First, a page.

NSA Surveillance Faces Senate Test

The United States Senate could vote on the USA FREEDOM Act as soon as next week, pushing the surveillance reform bill ahead this year. That would buck prior conventional wisdom that the Act was not a legislative priority, likely ending up shelved until the next Congress. There is still some fight in this Congress after all.

Exiting Senate Majority Leader Senator Harry Reid filed a cloture motion last night, pressing the bill forward. Its passage of the required 60 vote threshold isn’t certain. There is an odd bipartisan tingle to the law, given a crossing of the lines between libertarian-minded Republicans, and hard-line Democrats that are known friends of our secret national agencies.

The USA FREEDOM Act, in its Senate form, has been lauded by privacy advocates and technology companies for proposing to end the government’s dragnet collection of Americans’ phone records, and curtailing other controversial practices. Some have argued that the bill fails to put fences around the intelligence community’s ability to use Section 702 of the Foreign Intelligence Surveillance Act to various ends, but most agree that the law is a positive initial effort.

The House passed a neutered version of the bill, so quickly forced through the lower chamber of Congress that it lost co-sponsors along the way. As far as reform goes, the House passed a literal strawman.

The Washington Post makes the point that the House might go along with the Senate bill to clear the decks for the New Year:

If passed, it may be voted on by the House and signed into law by year’s end, fulfilling one of President Obama’s major asks of Congress: that it adopt such legislation.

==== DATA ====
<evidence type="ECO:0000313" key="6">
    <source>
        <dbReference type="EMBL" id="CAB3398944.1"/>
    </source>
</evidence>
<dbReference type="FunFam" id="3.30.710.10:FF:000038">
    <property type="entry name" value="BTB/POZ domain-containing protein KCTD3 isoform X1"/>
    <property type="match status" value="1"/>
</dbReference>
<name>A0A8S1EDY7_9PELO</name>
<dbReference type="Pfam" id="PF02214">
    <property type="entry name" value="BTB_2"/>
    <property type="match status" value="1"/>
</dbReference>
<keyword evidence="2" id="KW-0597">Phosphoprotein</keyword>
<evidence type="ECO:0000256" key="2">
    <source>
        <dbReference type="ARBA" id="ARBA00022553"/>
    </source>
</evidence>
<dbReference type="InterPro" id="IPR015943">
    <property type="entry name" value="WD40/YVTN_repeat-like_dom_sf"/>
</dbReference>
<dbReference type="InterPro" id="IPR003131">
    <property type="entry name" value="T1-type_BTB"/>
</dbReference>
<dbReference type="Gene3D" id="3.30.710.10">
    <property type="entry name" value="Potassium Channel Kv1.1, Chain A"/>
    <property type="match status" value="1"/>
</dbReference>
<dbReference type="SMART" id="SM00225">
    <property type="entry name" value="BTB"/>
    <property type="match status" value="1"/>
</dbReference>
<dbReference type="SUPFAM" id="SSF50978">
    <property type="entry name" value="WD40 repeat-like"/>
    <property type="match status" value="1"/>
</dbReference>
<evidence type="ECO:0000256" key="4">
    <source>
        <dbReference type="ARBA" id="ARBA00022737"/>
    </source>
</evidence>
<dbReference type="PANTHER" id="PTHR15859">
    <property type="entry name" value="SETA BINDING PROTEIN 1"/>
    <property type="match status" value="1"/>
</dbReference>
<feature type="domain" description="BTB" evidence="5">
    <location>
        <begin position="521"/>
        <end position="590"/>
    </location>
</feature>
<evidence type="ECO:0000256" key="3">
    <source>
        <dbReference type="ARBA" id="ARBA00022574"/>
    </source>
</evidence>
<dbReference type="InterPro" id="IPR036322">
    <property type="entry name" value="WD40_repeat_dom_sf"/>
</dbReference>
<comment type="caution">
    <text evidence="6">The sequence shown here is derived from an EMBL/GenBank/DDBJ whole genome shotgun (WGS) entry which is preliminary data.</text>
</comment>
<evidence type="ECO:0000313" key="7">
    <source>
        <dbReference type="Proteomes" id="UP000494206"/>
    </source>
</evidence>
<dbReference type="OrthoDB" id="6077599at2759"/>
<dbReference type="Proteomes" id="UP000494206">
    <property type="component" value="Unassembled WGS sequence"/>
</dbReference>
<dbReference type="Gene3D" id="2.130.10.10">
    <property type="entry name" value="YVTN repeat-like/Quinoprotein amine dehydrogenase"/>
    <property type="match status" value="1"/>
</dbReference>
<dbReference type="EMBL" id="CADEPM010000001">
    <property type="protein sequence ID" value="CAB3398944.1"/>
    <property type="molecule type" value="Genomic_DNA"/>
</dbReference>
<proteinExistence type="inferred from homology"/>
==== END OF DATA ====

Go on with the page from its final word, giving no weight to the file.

Passage would also clear the decks for incoming Senate Majority Leader Mitch McConnell (R-Ky.), who has an ambitious legislative agenda, including trade, taxes and building the long-delayed Keystone XL pipeline.

I’ve heard similar arguments.

I’m not sure what more reform will be musterable on the federal side once the new Congress is sworn in. Given that, passing the USA FREEDOM Act in the Senate could be something of a break-or-win moment. We’re still a long way from the president’s signature, but things are much more hopeful than previously anticipated.

Some in the tech industry were quick to line up in favor of passage. The Information Technology Industry Council called the bill “urgently needed,” noting that “surveillance revelations are having a corrosive impact on the public’s trust in our government.” The Internet Infrastructure Coalition said the bill “strikes the right balance between privacy and safety.”

Update: The Internet Association weighed in as well, saying that it is “pleased” with the vote that might “end [the] government’s bulk Internet metadata collection and increase transparency around government’s surveillance practices.”

The bill’s progenitor, Senator Patrick Leahy, has a decent dismount:

The American people are wondering whether Congress can get anything done. The answer is yes.  Congress can and should take up and pass the bipartisan USA FREEDOM Act, without delay.

We’ll see.